A Petco store. Photo via Wikimedia Commons

By Don Bauder

In days of yore, a bride wore a white dress to connote her virginity. Occasionally, a woman who had been married four times insisted on wearing a white dress for her fifth trip up the aisle. That always engendered local snickers.

On Thursday, San Diego’s Petco sold its stock in an initial public offering.

“Initial”? This bride hardly merited a white dress.

The pet supplier had a legitimate “initial” public offering in 1994. But in 2000 it went private again. It went public again in 2002 but went private again in 2008. In 2015, it had plans for yet another so-called initial public offering (in which the company itself would receive no proceeds), but instead sold out in a private equity deal to two institutions that still have around 80% of the ownership.

Petco used the “leveraged buyout” technique by which a company whose stock is already traded is bought out — called “going private” — then loaded up with additional debt.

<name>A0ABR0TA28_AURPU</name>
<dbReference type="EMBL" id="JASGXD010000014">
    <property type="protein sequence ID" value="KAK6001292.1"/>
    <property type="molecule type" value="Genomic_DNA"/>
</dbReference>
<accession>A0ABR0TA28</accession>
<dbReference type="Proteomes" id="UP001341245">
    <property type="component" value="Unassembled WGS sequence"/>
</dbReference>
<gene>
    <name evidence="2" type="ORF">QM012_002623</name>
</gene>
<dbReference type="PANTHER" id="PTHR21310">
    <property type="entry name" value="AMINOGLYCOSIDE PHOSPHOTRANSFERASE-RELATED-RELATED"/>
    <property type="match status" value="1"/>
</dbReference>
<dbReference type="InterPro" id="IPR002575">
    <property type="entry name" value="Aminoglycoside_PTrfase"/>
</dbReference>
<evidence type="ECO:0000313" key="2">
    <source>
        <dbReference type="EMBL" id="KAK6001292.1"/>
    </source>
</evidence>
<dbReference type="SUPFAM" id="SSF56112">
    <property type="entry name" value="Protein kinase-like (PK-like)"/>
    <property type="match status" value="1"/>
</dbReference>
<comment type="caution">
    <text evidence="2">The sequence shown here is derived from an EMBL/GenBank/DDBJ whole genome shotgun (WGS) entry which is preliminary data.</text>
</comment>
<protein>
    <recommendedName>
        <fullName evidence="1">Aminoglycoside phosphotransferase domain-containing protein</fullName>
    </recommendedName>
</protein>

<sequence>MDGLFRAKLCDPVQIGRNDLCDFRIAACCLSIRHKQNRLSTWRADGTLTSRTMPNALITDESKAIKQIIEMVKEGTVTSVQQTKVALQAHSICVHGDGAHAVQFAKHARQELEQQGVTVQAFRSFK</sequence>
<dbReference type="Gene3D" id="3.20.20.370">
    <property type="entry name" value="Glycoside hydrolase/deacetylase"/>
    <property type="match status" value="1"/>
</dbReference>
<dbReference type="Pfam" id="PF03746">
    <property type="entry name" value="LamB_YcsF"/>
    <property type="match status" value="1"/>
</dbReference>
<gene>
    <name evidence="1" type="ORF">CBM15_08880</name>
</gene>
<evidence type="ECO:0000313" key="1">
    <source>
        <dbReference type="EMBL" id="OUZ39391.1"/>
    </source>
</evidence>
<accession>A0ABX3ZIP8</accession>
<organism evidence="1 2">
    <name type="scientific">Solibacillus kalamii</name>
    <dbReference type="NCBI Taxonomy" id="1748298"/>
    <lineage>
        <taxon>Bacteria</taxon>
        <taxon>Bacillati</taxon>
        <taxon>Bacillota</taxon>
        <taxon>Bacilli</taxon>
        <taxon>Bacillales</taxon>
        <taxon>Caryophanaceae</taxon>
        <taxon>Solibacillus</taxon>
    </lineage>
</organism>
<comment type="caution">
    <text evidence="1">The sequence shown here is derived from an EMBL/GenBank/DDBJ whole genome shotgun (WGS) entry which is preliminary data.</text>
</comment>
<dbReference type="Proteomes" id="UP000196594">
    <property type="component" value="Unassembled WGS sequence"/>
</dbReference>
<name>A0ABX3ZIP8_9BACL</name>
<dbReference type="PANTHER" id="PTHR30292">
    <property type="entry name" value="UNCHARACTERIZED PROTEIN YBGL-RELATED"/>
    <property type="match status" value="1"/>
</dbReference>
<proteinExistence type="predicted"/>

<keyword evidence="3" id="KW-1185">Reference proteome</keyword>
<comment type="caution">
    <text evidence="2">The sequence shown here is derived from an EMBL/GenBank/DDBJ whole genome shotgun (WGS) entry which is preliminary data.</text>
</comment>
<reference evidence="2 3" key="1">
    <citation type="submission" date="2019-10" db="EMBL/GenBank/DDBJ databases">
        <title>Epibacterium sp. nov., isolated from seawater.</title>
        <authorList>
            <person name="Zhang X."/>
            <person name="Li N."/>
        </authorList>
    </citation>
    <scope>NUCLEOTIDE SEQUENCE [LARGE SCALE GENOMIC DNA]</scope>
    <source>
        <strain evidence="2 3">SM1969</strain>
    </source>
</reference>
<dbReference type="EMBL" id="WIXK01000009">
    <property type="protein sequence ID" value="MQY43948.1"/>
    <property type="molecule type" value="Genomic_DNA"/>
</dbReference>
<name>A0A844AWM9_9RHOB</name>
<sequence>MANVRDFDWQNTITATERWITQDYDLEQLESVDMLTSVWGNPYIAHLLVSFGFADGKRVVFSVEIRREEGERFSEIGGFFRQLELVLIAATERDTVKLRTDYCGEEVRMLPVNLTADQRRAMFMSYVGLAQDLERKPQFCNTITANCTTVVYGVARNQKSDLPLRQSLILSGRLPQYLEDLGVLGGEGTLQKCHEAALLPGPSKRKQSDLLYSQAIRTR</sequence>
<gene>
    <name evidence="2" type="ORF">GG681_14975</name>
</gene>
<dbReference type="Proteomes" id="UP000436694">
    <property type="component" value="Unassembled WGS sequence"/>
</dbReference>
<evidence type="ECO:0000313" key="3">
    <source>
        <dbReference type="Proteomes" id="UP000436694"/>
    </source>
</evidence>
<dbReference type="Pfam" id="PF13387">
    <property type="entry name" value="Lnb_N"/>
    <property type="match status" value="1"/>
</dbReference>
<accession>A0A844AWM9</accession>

Don and Ellen Bauder in Salida, Colorado. Photo via Don Bauder

For example, in its first go-around, the buyers bought the company for $600 million but put only $190 million of their own money behind the deal. The rest was debt. The big pile of debt harmed the company. So when it donned the white dress again, it was a weaker company. In leveraged buyouts, insiders get rich and small investors get fleeced.

Private Equity Stakeholder Project notes that Petco stock, despite its big runup, is, well, a dog. Sales have grown only 1.4% a year since the 2015 buyout.

Earnings have lagged, too, as competing pet companies have prospered. Since 2015, Petco has added 59 stores but cut almost 5,000 employees. “Multiple private equity buyouts have left Petco with a mountain of debt,” says Private Equity Stakeholder Project.

Despite all this public information, Petco shares jumped 63% Thursday, its “initial” day. At mid-day Friday, the market had sobered up, as the shares declined, but remained high.

At Friday’s close, Petco stock (with ticker symbol WOOF) was trading at $27.71 a share — down 6%.

Former Union-Tribune business editor Don Bauder retired in September 2018 as a columnist for the San Diego Reader. He lives in Salida, Colorado.

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